Quote of the day, 28 August: St. Teresa of Avila

Thou hast wounded my heart, my sister, my spouse, thou hast wounded my heart with one of thy eyes, and with one hair of thy neck.

Song of Solomon 4:9

There’s no queen like humility for making the King surrender. Humility drew the King from heaven to the womb of the Virgin, and with it, by one hair, we will draw Him to our souls.

And realize that the one who has more humility will be the one who possesses Him more; and, the one who has less will possess Him less.

For I cannot understand how there could be humility without love or love without humility; nor are these two virtues possible without detachment from all creatures.

Saint Teresa of Avila

The Way of Perfection, chap. 16, no. 2

Teresa of Avila, St. 1985, The Collected Works of St. Teresa of Avila, translated from the Spanish by Kavanaugh, K; Rodriguez, O, ICS Publications, Washington DC.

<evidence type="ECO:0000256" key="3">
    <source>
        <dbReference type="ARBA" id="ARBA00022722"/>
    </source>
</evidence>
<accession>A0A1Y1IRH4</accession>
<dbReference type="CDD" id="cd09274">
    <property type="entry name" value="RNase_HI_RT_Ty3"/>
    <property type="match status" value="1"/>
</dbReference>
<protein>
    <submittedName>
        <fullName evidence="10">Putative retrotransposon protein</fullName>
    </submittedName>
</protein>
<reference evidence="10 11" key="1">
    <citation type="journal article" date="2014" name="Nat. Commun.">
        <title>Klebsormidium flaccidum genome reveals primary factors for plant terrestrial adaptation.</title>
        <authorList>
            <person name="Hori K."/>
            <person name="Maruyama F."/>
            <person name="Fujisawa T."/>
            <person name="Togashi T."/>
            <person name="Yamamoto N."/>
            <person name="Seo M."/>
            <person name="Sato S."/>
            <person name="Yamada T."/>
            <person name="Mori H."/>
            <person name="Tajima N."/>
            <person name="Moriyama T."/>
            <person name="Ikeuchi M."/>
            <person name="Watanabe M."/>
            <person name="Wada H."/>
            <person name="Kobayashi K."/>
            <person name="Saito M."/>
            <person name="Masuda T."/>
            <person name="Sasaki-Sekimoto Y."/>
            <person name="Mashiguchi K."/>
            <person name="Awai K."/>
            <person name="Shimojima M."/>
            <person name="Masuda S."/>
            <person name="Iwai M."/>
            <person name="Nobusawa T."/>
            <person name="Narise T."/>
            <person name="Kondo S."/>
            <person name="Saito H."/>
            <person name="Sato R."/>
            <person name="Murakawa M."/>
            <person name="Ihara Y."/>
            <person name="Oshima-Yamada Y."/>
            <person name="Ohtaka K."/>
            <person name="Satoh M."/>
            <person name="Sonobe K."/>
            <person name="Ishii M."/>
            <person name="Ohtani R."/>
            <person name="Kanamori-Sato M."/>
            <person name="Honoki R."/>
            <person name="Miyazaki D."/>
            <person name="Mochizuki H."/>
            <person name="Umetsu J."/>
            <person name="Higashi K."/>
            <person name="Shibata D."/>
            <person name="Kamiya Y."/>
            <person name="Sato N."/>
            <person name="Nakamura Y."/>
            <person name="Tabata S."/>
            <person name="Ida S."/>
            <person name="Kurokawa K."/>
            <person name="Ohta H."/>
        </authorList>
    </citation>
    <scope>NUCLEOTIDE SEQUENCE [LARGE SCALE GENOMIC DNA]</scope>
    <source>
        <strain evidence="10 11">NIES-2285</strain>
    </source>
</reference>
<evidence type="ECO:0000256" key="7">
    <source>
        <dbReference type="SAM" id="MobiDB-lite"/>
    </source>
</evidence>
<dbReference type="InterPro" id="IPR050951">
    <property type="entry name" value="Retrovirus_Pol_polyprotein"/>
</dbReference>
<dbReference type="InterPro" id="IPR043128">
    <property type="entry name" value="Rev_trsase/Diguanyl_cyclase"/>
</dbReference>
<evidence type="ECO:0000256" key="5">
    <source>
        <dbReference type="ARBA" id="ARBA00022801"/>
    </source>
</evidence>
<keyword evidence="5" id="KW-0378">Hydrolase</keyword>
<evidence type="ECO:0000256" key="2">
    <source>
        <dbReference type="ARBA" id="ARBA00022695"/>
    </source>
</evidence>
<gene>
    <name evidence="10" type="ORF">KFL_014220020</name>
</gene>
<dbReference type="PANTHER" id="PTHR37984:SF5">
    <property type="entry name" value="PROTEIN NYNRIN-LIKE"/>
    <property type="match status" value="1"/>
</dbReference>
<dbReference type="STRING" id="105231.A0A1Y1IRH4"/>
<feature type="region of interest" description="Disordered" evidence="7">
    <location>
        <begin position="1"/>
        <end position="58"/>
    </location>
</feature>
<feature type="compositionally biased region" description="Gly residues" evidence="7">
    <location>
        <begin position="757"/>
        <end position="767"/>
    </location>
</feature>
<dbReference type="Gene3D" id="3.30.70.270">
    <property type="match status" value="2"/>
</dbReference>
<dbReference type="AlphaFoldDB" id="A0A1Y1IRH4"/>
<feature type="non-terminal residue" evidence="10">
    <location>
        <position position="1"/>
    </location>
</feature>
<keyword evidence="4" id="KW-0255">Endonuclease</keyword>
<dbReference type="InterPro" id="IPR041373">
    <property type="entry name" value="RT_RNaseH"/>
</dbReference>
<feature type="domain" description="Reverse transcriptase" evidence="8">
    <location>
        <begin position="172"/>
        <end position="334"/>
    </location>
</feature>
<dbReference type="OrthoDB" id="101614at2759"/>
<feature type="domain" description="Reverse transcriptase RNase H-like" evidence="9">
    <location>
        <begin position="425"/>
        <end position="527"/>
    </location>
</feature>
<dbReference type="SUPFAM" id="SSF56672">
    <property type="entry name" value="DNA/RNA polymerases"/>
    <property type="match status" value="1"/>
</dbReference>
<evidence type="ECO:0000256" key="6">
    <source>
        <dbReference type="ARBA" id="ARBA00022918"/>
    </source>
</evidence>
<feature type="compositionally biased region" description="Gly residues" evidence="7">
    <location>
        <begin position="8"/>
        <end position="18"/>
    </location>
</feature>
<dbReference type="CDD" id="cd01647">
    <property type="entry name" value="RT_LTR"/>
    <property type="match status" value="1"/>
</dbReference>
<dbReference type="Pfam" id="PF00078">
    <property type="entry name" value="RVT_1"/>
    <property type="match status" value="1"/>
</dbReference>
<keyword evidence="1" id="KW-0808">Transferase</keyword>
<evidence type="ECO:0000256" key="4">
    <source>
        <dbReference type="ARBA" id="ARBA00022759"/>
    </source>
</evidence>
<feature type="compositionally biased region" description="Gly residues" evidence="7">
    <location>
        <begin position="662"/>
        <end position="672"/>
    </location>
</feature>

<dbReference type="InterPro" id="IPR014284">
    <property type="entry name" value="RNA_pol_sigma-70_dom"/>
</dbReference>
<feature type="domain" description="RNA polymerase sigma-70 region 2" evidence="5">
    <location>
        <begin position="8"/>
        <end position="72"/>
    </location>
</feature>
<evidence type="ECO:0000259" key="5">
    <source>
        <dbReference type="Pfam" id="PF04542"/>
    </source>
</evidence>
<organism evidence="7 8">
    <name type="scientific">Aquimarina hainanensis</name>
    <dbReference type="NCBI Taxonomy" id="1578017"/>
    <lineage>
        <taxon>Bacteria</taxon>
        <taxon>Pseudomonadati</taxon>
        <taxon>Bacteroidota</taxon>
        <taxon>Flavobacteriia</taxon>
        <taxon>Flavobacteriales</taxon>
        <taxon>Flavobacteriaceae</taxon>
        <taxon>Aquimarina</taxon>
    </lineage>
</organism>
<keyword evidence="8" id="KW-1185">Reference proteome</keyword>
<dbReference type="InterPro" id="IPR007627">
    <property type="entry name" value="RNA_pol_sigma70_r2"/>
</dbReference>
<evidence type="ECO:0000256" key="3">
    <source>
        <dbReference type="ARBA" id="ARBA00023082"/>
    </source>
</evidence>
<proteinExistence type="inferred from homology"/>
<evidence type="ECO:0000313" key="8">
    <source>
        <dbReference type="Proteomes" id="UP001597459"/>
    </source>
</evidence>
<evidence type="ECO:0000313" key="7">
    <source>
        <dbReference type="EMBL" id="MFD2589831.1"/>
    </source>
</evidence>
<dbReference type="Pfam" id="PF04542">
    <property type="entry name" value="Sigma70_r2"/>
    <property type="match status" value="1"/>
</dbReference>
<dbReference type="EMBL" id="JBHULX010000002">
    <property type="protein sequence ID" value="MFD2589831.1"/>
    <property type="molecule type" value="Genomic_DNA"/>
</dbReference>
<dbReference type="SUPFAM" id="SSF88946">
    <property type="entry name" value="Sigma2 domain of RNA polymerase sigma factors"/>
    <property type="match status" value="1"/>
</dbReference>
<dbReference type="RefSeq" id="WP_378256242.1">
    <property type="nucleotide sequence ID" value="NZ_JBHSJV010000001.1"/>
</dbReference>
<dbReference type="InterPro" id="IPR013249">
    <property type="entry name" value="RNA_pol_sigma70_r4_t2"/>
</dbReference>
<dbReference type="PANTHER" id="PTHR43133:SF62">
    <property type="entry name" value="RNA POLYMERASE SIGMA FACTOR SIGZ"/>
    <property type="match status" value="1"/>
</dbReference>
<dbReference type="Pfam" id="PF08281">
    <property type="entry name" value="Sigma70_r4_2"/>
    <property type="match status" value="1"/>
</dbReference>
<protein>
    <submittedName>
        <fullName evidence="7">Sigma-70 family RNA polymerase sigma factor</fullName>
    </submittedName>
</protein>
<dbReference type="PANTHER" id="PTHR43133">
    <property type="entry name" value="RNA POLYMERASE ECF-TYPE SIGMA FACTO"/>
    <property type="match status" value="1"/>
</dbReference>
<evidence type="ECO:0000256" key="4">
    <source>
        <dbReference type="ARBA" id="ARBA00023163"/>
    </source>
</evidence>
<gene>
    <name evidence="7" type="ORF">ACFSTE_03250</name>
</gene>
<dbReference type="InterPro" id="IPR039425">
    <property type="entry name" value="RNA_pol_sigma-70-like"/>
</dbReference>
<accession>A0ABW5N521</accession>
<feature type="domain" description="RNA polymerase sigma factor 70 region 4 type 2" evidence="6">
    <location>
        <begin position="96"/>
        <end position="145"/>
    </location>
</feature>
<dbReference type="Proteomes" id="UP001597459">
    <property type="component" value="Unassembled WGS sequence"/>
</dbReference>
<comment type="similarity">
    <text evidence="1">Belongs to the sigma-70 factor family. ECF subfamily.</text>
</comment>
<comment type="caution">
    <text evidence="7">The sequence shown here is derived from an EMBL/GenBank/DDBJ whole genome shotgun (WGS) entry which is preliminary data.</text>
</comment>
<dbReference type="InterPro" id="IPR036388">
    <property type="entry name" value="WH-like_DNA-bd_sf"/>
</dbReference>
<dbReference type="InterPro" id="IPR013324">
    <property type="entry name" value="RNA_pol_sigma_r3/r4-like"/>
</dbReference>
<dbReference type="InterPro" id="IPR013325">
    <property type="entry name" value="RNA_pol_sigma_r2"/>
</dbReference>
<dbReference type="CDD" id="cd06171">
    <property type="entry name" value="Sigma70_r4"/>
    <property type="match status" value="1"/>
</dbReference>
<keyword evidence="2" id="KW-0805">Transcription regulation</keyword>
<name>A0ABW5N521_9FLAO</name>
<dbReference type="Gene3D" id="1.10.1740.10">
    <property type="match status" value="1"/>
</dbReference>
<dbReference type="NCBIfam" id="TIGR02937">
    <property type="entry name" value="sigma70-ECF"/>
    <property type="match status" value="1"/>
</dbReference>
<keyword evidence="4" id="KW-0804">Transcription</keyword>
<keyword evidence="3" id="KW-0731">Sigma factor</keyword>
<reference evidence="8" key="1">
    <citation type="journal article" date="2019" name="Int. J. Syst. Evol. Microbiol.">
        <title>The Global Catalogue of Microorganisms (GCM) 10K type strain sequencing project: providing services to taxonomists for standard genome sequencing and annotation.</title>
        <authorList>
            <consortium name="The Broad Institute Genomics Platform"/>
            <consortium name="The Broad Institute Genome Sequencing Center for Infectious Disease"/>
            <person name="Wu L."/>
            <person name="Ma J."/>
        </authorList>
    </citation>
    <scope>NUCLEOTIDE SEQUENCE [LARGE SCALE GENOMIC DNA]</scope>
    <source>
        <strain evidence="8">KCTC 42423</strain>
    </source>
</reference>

Featured image: This painting of the Annunciation by the French artist Philippe de Champaigne (1602–1674) was executed ca. 1644 in oil on oak; it comes to us from the collection of European paintings at the Metropolitan Museum of Art in New York City. Their gallery label provides us with the following information:

Philippe de Champaigne’s paintings have been described as combining “a scrupulous perfectionism verging on coldness with an inner life of deep intensity.” A key protagonist of French classicism, his work was partially motivated by an association with Jansenism, the severe Counter-Reformation movement that was eventually suppressed by Louis XIV. This painting was one of several by the leading artists of the day executed in Paris for the small private chapel of Queen Anne of Austria (1601–1666), the widowed wife of Louis XIII.

We add that Queen Anne was a major benefactor to the expansion of the Discalced Carmelite nuns in France; and, in particular, we mention her influence that led to the foundation of the Carmel of Compiègne in 1641.

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